Security vendor Eclypsium has discovered four vulnerabilities that impact 128 Dell device models, and an estimated 30 million individual devices, that allow threat actors to remotely execute code in a pre-boot environment, according to new research released Thursday.
The report, titled “BIOS Disconnect,” centers on vulnerabilities involving Dell’s BIOSConnect tool in SupportAssist. SupportAssist is a general support tool that comes preinstalled on most Dell Windows computers and tablets, and BIOSConnect is a tool within it used for firmware updates and remote operating system recovery.
“When attempting to connect to the backend Dell HTTP server, the TLS connection from BIOSConnect will accept any valid wildcard certificate. This allows an attacker with a privileged network position to impersonate Dell and deliver attacker-controlled content back to the victim device,” the report reads.
Eclypsium principal researcher Jesse Michael told us the certificate Eclypsium successfully used in the attack scenario cost the company around 70 or 80 Euros.
The other three vulnerabilities are overflow vulnerabilities enabled by the insecure TLS connection being exploited and allow arbitrary code execution at the BIOS/Unified Extensible Firmware Interface (UEFI) level. That said, as Scott Scheferman, Eclypsium’s principal cyber strategist, explained, there are cases where these additional vulnerabilities aren’t necessary to execute malicious code on a target system.
“If you have Secure Boot disabled, for example, you don’t need the three buffer overflows,” Scheferman said.
“All three vulnerabilities are independent, and each one could lead to arbitrary code execution in BIOS,” the report said.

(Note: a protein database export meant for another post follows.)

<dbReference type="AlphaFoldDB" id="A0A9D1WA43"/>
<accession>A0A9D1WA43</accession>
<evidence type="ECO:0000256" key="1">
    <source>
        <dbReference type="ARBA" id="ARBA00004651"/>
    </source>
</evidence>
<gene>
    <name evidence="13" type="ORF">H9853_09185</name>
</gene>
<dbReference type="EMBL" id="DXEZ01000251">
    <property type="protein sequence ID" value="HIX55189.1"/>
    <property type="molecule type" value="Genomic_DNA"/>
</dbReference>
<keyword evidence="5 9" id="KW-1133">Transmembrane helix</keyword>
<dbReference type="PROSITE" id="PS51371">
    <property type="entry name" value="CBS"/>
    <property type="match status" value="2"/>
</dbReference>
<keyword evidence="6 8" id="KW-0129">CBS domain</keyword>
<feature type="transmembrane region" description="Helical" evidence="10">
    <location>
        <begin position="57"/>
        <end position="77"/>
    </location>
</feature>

The vulnerability CVEs are CVE-2021-21571, CVE-2021-21572, CVE-2021-21573 and CVE-2021-21574. Michael said all four vulnerabilities can be exploited remotely. The vulnerability chain, according to the report, has a cumulative Common Vulnerability Scoring System score of 8.3, which is considered “high” in terms of severity.
The 128 Dell models impacted include personal and business desktops, laptops and tablets. This includes, as the report said, “devices protected by Secure Boot and Dell Secured-core PCs.” Michael said that while the class of vulnerability is common, these specific vulnerabilities were exclusive to Dell.
Asked about what surprised him most about the vulnerabilities, Scheferman pointed to Dell being at the center of it.
“Absorbing it for the first time, the first thing that went through my mind was, how does a major OEM get TLS wrong where it matters most to the device’s trust?” he said. “How did you get it wrong in the year 2021 when TLS has been beaten up on for 30 years?”
While Eclypsium has seen no threat activity related to the Dell BIOSConnect vulnerabilities to date, including both exploitation and scanning, Scheferman said exploitation could have significant consequences.
“The impact of this vulnerability, were it to be exploited in the wild as part of a campaign, could be tremendous because you get persistence at the UEFI, and all the security controls on the operating system — AV, EDR, SIEM, SOAR, XDR, all that stuff — none of that would ever see this happen because that operating system is off. It’s happening at the UEFI. You have omnipotence and a kind of indefinite persistence if you gain access there,” he said.
Michael said the vulnerabilities were first discovered in March. After informing Dell, Michael said Eclypsium gave them the industry-standard 90-day disclosure timeline, plus an additional two weeks.
However, as this report goes live, not every issue will be fixed.
UPDATE 6/24: Dell informed SearchSecurity that it has fully remediated the vulnerabilities for all affected products.
“[Dell is] having some issues getting some of the fixes out, so they’re getting some fixes out now and will be pushing more fixes out and, I think, have everything out by the end of July,” Michael said.
According to the report, Dell said “a majority” of the updates are scheduled to go live Thursday.
As for current mitigations, the report recommended users apply updates as soon as possible using methods other than BIOSConnect. It further recommended disabling BIOSConnect and listed two methods for doing so. Dell also published an advisory further detailing recommended mitigations and workarounds.
Alexander Culafi is a writer, journalist and podcaster based in Boston.